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MSC Group Converts Ferry Into Floating Hospital

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Grandi Navi Veloci (GNV), a ferry operator that is part of MSC Group, has converted the ferry ship Splendid into a floating hospital equipped for patients with and recovering from COVID-19.

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Stationed in the ferry terminal in Genoa, Italy, it has 25 beds in single cabins, although it is possible to equip up to 400 beds. The floating hospital also features a heliport and dedicated areas to healthcare personnel and crew.

GNV started working on the project with classification society RINA in early March, in coordination with Italy’s Liguria Health System and Civil Protection. RINA verified that the floating hospital complied with current regulations, identifying the balance between safety protection, naval regulations, the medical needs of a hospital and the regional health care authority.

In the U.S., Carnival Corp. has offered ships to serve as hospitals for non-COVID-19 patients, to free up space in hospitals. Also, American Queen Steamboat Co. and Victory Cruises have offered idled ships to the military to house personnel who need to be quarantined.

Also, the American Hotel and Lodging Association (AHLA) launched a new initiative called “Hotels for Hope” to help find lodging in more than 6,500 properties for first responders and health-care workers as the COVID-19 crisis grows.

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Coral Princess Docks in Miami with Two Dead, Others Ill

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Princess Cruises’ Coral Princess has finally docked in Miami after having been denied permission to disembark its passengers at ports in multiple countries, although no one aboard had actually tested positive for COVID-19 until this week. Onboard medical staff noticed a higher-than-usual number of ship’s occupants coming down with flu-like over a week ago and, starting March 30, guests were asked to stay in their rooms.

CNN reported that the ship arrives with two dead and several others sick with the novel coronavirus. While it’s unclear exactly how many of Coral Princess’ 1,000-plus passengers and 878 crew will be cleared to disembark in Miami, Miami Dade Mayor Carlos Gimenez told CNN that the most seriously ill will be transported off the ship first, bound for local hospitals. Two guests, in particular, who require immediate medical attention were to be taken to Miami’s Larkin Community Hospital, said the mayor.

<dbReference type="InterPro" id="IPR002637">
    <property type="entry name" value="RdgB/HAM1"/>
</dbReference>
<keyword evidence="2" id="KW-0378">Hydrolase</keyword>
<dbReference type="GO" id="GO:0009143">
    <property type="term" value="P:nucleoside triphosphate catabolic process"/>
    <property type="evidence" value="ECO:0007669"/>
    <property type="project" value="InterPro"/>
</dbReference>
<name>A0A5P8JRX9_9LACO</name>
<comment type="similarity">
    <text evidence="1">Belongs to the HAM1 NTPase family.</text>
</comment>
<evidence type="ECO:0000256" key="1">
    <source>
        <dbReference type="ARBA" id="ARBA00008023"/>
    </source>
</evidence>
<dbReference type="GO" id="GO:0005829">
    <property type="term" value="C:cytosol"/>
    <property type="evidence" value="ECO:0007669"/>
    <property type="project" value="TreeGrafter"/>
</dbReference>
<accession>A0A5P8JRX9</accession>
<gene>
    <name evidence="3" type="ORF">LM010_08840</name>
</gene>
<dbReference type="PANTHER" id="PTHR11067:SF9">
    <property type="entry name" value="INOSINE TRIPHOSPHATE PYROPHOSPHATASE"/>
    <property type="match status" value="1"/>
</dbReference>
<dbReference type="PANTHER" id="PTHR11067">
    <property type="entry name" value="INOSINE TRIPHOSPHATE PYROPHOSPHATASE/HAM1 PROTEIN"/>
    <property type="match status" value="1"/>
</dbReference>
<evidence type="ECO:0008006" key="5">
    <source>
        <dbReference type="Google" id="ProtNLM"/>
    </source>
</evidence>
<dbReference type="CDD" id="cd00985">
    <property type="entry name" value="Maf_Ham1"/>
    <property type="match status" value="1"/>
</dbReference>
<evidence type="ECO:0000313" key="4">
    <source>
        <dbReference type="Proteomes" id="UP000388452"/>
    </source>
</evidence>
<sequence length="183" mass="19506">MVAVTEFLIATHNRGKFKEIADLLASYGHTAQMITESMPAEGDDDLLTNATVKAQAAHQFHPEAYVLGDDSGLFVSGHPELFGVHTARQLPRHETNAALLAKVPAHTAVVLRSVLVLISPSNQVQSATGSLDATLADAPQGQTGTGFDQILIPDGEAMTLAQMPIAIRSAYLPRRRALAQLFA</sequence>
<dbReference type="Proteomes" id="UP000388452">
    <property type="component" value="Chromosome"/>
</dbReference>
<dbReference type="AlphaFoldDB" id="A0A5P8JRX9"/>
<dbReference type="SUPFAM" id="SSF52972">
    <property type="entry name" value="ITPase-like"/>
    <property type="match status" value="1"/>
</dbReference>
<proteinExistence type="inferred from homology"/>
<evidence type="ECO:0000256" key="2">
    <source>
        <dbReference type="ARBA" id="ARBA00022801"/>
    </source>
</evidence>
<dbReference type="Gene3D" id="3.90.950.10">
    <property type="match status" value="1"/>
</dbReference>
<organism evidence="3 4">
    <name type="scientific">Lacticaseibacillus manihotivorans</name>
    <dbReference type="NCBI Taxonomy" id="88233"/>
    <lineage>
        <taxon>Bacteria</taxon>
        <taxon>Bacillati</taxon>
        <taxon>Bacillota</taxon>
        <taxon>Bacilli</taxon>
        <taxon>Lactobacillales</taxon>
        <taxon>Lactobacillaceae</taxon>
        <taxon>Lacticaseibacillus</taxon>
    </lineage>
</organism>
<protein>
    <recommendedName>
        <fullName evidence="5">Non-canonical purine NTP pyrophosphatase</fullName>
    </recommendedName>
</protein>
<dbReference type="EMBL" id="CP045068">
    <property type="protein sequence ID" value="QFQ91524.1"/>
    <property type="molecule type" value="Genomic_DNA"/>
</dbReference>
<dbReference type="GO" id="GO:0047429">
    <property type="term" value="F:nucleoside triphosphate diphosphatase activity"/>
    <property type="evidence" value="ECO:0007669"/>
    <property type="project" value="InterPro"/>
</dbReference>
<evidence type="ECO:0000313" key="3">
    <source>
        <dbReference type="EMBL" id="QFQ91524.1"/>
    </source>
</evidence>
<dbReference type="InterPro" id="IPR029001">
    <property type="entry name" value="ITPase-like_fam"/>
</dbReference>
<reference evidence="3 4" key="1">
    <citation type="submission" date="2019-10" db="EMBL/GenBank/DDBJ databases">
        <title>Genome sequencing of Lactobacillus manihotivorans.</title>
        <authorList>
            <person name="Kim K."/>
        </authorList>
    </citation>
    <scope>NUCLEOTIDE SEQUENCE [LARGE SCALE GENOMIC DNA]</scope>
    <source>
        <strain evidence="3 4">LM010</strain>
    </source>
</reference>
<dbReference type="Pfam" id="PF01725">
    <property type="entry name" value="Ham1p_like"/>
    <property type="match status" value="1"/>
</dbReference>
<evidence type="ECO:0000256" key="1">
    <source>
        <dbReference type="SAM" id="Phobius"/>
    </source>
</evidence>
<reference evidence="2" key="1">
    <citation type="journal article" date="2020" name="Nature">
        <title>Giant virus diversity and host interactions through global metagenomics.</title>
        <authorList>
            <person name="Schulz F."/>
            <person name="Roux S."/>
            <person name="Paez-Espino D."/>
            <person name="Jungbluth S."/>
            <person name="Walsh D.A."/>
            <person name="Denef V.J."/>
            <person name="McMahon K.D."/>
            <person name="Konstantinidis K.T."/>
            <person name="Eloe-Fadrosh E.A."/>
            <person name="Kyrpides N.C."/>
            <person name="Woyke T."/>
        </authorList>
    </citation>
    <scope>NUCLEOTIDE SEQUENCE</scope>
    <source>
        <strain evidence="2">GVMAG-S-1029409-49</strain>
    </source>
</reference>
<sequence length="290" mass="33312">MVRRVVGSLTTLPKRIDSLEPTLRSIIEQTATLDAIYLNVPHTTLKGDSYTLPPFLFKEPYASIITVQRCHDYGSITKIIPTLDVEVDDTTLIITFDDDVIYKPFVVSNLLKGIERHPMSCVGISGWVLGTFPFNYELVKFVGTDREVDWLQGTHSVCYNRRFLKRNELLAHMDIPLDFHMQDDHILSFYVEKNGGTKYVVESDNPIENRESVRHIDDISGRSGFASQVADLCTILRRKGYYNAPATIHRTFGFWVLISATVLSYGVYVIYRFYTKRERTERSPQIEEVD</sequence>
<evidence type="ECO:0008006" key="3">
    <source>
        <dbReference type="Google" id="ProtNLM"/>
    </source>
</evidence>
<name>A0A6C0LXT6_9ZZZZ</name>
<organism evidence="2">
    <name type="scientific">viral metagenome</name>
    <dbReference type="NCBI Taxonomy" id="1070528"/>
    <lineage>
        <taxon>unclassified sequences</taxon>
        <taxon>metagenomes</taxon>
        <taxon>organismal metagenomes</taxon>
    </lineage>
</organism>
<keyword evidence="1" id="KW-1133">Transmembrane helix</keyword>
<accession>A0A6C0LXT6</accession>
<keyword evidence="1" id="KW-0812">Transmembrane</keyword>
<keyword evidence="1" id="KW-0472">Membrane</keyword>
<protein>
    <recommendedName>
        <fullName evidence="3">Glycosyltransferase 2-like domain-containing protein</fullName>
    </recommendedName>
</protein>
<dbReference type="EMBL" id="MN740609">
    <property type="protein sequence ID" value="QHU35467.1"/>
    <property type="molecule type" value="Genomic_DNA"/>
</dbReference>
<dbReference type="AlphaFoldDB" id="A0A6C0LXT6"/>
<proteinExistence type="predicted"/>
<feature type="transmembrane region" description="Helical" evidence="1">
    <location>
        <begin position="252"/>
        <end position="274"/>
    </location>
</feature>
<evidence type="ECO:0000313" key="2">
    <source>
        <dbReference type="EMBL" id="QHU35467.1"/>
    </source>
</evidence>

Gimenez also explained that about fifteen coronavirus-positive passengers who don’t need immediate hospitalization will remain aboard to receive care in the ship’s medical ward until they are cleared the U.S. Centers of Disease Control and Prevention.

Reportedly, those passengers who are deemed fit to fly home will begin disembarking tomorrow, although the process, Princess Cruises said, “is expected to take several days, due to limited flight availability,” Mayor Gimenez disclosed that over 990 passengers and 840 crew members have thus far been deemed fit for travel.

The Coral Princess was about halfway through its itinerary when, on March 12, Princess Cruises announced that it would end underway voyages as soon as possible as worldwide concern grew regarding the spread of COVID-19. The cruise, which departed from Chile on March 5 and was scheduled to finish March 19 in Argentina, lasted more than two weeks longer than originally planned.

The vessel tried to disembark on March 19 in Buenos Aires as originally scheduled, as many passengers had air travel booked home from that point. When it did dock, the government would only allow Argentine passport holders and others who had confirmed same-day flights off the ship. The Argentine government warned that, if the Coral Princess did not cast off again that same night, it would be required to remain there indefinitely with no passengers disembarking.

The Coral Princess afterward appealed to authorities in Uruguay, where it was able to resupply, and in Brazil, but was denied disembarkation by both. Heading towards Florida, the ship picked up supplies once more in Barbados before finally finding safe harbor in Miami.

This post was published by our news partner: TravelPulse.com | Article Source

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